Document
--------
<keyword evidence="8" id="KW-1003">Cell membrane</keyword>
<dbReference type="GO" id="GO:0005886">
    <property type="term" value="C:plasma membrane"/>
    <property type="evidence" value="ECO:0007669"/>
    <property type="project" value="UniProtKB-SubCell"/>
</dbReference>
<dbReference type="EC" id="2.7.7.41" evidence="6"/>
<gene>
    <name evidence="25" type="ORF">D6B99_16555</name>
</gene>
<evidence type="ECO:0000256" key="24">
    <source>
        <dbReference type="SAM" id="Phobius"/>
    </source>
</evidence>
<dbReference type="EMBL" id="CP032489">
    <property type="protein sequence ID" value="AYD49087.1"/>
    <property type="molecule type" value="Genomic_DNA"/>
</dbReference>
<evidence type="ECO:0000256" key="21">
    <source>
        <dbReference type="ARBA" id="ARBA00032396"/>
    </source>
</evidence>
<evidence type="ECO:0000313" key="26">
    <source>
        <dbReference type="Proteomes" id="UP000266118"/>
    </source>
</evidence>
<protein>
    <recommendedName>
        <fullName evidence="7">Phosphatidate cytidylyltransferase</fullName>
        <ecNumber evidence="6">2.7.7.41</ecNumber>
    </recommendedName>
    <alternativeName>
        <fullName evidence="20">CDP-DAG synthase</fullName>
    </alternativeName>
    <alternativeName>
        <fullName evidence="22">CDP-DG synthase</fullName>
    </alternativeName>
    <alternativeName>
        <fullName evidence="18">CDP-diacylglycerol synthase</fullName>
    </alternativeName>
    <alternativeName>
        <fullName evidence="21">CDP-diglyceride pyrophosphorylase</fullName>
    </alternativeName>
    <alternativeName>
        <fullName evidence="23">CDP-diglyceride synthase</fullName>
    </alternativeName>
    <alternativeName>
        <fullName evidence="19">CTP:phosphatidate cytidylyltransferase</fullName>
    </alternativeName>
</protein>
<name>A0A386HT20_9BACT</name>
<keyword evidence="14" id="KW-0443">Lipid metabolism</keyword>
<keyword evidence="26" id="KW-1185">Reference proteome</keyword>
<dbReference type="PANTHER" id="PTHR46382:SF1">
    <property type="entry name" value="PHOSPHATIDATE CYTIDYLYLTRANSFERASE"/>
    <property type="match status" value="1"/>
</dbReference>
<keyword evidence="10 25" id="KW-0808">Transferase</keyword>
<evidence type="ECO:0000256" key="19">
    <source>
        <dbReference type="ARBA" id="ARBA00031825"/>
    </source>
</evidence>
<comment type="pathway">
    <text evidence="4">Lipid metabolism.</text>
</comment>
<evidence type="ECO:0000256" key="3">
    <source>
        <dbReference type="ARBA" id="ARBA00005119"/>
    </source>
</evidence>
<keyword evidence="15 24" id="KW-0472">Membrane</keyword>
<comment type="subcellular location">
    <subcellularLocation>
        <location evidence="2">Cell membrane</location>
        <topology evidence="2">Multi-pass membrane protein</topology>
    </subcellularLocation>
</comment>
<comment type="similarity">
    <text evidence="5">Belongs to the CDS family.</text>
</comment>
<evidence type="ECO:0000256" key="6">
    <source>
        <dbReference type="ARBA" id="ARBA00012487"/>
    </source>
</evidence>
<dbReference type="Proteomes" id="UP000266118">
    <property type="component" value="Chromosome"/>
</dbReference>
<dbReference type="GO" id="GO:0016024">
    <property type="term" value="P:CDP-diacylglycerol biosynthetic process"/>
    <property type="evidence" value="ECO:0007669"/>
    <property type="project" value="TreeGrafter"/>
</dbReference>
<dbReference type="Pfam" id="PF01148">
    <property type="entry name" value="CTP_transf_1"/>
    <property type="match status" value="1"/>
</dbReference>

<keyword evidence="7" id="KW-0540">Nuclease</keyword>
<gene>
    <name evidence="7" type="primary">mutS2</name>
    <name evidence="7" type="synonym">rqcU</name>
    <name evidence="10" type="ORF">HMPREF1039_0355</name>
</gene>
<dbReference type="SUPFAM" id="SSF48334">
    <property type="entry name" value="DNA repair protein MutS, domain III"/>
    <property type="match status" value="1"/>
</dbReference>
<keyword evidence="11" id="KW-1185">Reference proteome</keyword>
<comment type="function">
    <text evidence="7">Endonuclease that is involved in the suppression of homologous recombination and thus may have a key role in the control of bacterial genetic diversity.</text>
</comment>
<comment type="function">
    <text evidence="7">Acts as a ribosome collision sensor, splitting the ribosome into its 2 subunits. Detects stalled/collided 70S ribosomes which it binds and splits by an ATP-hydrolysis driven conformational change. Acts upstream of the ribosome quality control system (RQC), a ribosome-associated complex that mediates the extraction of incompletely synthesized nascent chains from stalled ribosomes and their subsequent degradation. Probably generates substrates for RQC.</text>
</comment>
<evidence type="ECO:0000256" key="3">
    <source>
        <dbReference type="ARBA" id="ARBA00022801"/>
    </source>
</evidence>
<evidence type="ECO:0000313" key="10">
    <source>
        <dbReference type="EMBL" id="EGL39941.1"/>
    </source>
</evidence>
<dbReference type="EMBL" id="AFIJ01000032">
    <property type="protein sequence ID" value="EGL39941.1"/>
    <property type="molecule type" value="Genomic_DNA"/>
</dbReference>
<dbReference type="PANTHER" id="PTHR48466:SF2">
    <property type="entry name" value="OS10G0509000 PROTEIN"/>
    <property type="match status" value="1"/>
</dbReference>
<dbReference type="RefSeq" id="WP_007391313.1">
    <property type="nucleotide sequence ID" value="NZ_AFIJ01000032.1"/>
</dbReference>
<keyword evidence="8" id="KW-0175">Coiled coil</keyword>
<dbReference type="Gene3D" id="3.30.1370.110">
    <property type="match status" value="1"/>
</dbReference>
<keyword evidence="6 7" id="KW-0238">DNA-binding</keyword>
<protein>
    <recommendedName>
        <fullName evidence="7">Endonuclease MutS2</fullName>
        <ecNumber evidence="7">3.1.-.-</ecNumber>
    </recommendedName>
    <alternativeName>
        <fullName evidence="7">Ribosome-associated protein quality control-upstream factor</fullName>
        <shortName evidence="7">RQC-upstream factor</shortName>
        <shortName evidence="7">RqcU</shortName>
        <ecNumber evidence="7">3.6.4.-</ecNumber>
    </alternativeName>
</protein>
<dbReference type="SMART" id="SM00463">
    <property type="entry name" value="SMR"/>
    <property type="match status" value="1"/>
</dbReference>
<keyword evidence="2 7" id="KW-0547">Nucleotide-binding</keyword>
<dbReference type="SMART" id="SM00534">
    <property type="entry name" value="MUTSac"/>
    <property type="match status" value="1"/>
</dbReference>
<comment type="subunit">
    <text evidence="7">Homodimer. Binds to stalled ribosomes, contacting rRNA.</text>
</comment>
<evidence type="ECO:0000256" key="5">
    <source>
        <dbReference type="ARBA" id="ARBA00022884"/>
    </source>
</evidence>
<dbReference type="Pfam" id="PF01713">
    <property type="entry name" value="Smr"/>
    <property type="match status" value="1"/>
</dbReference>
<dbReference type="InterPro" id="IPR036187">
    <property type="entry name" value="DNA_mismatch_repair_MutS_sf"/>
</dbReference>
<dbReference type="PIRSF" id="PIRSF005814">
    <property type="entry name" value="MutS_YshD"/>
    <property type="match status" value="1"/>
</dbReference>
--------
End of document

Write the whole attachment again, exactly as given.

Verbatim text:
<keyword evidence="8" id="KW-1003">Cell membrane</keyword>
<dbReference type="GO" id="GO:0005886">
    <property type="term" value="C:plasma membrane"/>
    <property type="evidence" value="ECO:0007669"/>
    <property type="project" value="UniProtKB-SubCell"/>
</dbReference>
<dbReference type="EC" id="2.7.7.41" evidence="6"/>
<gene>
    <name evidence="25" type="ORF">D6B99_16555</name>
</gene>
<evidence type="ECO:0000256" key="24">
    <source>
        <dbReference type="SAM" id="Phobius"/>
    </source>
</evidence>
<dbReference type="EMBL" id="CP032489">
    <property type="protein sequence ID" value="AYD49087.1"/>
    <property type="molecule type" value="Genomic_DNA"/>
</dbReference>
<evidence type="ECO:0000256" key="21">
    <source>
        <dbReference type="ARBA" id="ARBA00032396"/>
    </source>
</evidence>
<evidence type="ECO:0000313" key="26">
    <source>
        <dbReference type="Proteomes" id="UP000266118"/>
    </source>
</evidence>
<protein>
    <recommendedName>
        <fullName evidence="7">Phosphatidate cytidylyltransferase</fullName>
        <ecNumber evidence="6">2.7.7.41</ecNumber>
    </recommendedName>
    <alternativeName>
        <fullName evidence="20">CDP-DAG synthase</fullName>
    </alternativeName>
    <alternativeName>
        <fullName evidence="22">CDP-DG synthase</fullName>
    </alternativeName>
    <alternativeName>
        <fullName evidence="18">CDP-diacylglycerol synthase</fullName>
    </alternativeName>
    <alternativeName>
        <fullName evidence="21">CDP-diglyceride pyrophosphorylase</fullName>
    </alternativeName>
    <alternativeName>
        <fullName evidence="23">CDP-diglyceride synthase</fullName>
    </alternativeName>
    <alternativeName>
        <fullName evidence="19">CTP:phosphatidate cytidylyltransferase</fullName>
    </alternativeName>
</protein>
<name>A0A386HT20_9BACT</name>
<keyword evidence="14" id="KW-0443">Lipid metabolism</keyword>
<keyword evidence="26" id="KW-1185">Reference proteome</keyword>
<dbReference type="PANTHER" id="PTHR46382:SF1">
    <property type="entry name" value="PHOSPHATIDATE CYTIDYLYLTRANSFERASE"/>
    <property type="match status" value="1"/>
</dbReference>
<keyword evidence="10 25" id="KW-0808">Transferase</keyword>
<evidence type="ECO:0000256" key="19">
    <source>
        <dbReference type="ARBA" id="ARBA00031825"/>
    </source>
</evidence>
<comment type="pathway">
    <text evidence="4">Lipid metabolism.</text>
</comment>
<evidence type="ECO:0000256" key="3">
    <source>
        <dbReference type="ARBA" id="ARBA00005119"/>
    </source>
</evidence>
<keyword evidence="15 24" id="KW-0472">Membrane</keyword>
<comment type="subcellular location">
    <subcellularLocation>
        <location evidence="2">Cell membrane</location>
        <topology evidence="2">Multi-pass membrane protein</topology>
    </subcellularLocation>
</comment>
<comment type="similarity">
    <text evidence="5">Belongs to the CDS family.</text>
</comment>
<evidence type="ECO:0000256" key="6">
    <source>
        <dbReference type="ARBA" id="ARBA00012487"/>
    </source>
</evidence>
<dbReference type="Proteomes" id="UP000266118">
    <property type="component" value="Chromosome"/>
</dbReference>
<dbReference type="GO" id="GO:0016024">
    <property type="term" value="P:CDP-diacylglycerol biosynthetic process"/>
    <property type="evidence" value="ECO:0007669"/>
    <property type="project" value="TreeGrafter"/>
</dbReference>
<dbReference type="Pfam" id="PF01148">
    <property type="entry name" value="CTP_transf_1"/>
    <property type="match status" value="1"/>
</dbReference>

<keyword evidence="7" id="KW-0540">Nuclease</keyword>
<gene>
    <name evidence="7" type="primary">mutS2</name>
    <name evidence="7" type="synonym">rqcU</name>
    <name evidence="10" type="ORF">HMPREF1039_0355</name>
</gene>
<dbReference type="SUPFAM" id="SSF48334">
    <property type="entry name" value="DNA repair protein MutS, domain III"/>
    <property type="match status" value="1"/>
</dbReference>
<keyword evidence="11" id="KW-1185">Reference proteome</keyword>
<comment type="function">
    <text evidence="7">Endonuclease that is involved in the suppression of homologous recombination and thus may have a key role in the control of bacterial genetic diversity.</text>
</comment>
<comment type="function">
    <text evidence="7">Acts as a ribosome collision sensor, splitting the ribosome into its 2 subunits. Detects stalled/collided 70S ribosomes which it binds and splits by an ATP-hydrolysis driven conformational change. Acts upstream of the ribosome quality control system (RQC), a ribosome-associated complex that mediates the extraction of incompletely synthesized nascent chains from stalled ribosomes and their subsequent degradation. Probably generates substrates for RQC.</text>
</comment>
<evidence type="ECO:0000256" key="3">
    <source>
        <dbReference type="ARBA" id="ARBA00022801"/>
    </source>
</evidence>
<evidence type="ECO:0000313" key="10">
    <source>
        <dbReference type="EMBL" id="EGL39941.1"/>
    </source>
</evidence>
<dbReference type="EMBL" id="AFIJ01000032">
    <property type="protein sequence ID" value="EGL39941.1"/>
    <property type="molecule type" value="Genomic_DNA"/>
</dbReference>
<dbReference type="PANTHER" id="PTHR48466:SF2">
    <property type="entry name" value="OS10G0509000 PROTEIN"/>
    <property type="match status" value="1"/>
</dbReference>
<dbReference type="RefSeq" id="WP_007391313.1">
    <property type="nucleotide sequence ID" value="NZ_AFIJ01000032.1"/>
</dbReference>
<keyword evidence="8" id="KW-0175">Coiled coil</keyword>
<dbReference type="Gene3D" id="3.30.1370.110">
    <property type="match status" value="1"/>
</dbReference>
<keyword evidence="6 7" id="KW-0238">DNA-binding</keyword>
<protein>
    <recommendedName>
        <fullName evidence="7">Endonuclease MutS2</fullName>
        <ecNumber evidence="7">3.1.-.-</ecNumber>
    </recommendedName>
    <alternativeName>
        <fullName evidence="7">Ribosome-associated protein quality control-upstream factor</fullName>
        <shortName evidence="7">RQC-upstream factor</shortName>
        <shortName evidence="7">RqcU</shortName>
        <ecNumber evidence="7">3.6.4.-</ecNumber>
    </alternativeName>
</protein>
<dbReference type="SMART" id="SM00463">
    <property type="entry name" value="SMR"/>
    <property type="match status" value="1"/>
</dbReference>
<keyword evidence="2 7" id="KW-0547">Nucleotide-binding</keyword>
<dbReference type="SMART" id="SM00534">
    <property type="entry name" value="MUTSac"/>
    <property type="match status" value="1"/>
</dbReference>
<comment type="subunit">
    <text evidence="7">Homodimer. Binds to stalled ribosomes, contacting rRNA.</text>
</comment>
<evidence type="ECO:0000256" key="5">
    <source>
        <dbReference type="ARBA" id="ARBA00022884"/>
    </source>
</evidence>
<dbReference type="Pfam" id="PF01713">
    <property type="entry name" value="Smr"/>
    <property type="match status" value="1"/>
</dbReference>
<dbReference type="InterPro" id="IPR036187">
    <property type="entry name" value="DNA_mismatch_repair_MutS_sf"/>
</dbReference>
<dbReference type="PIRSF" id="PIRSF005814">
    <property type="entry name" value="MutS_YshD"/>
    <property type="match status" value="1"/>
</dbReference>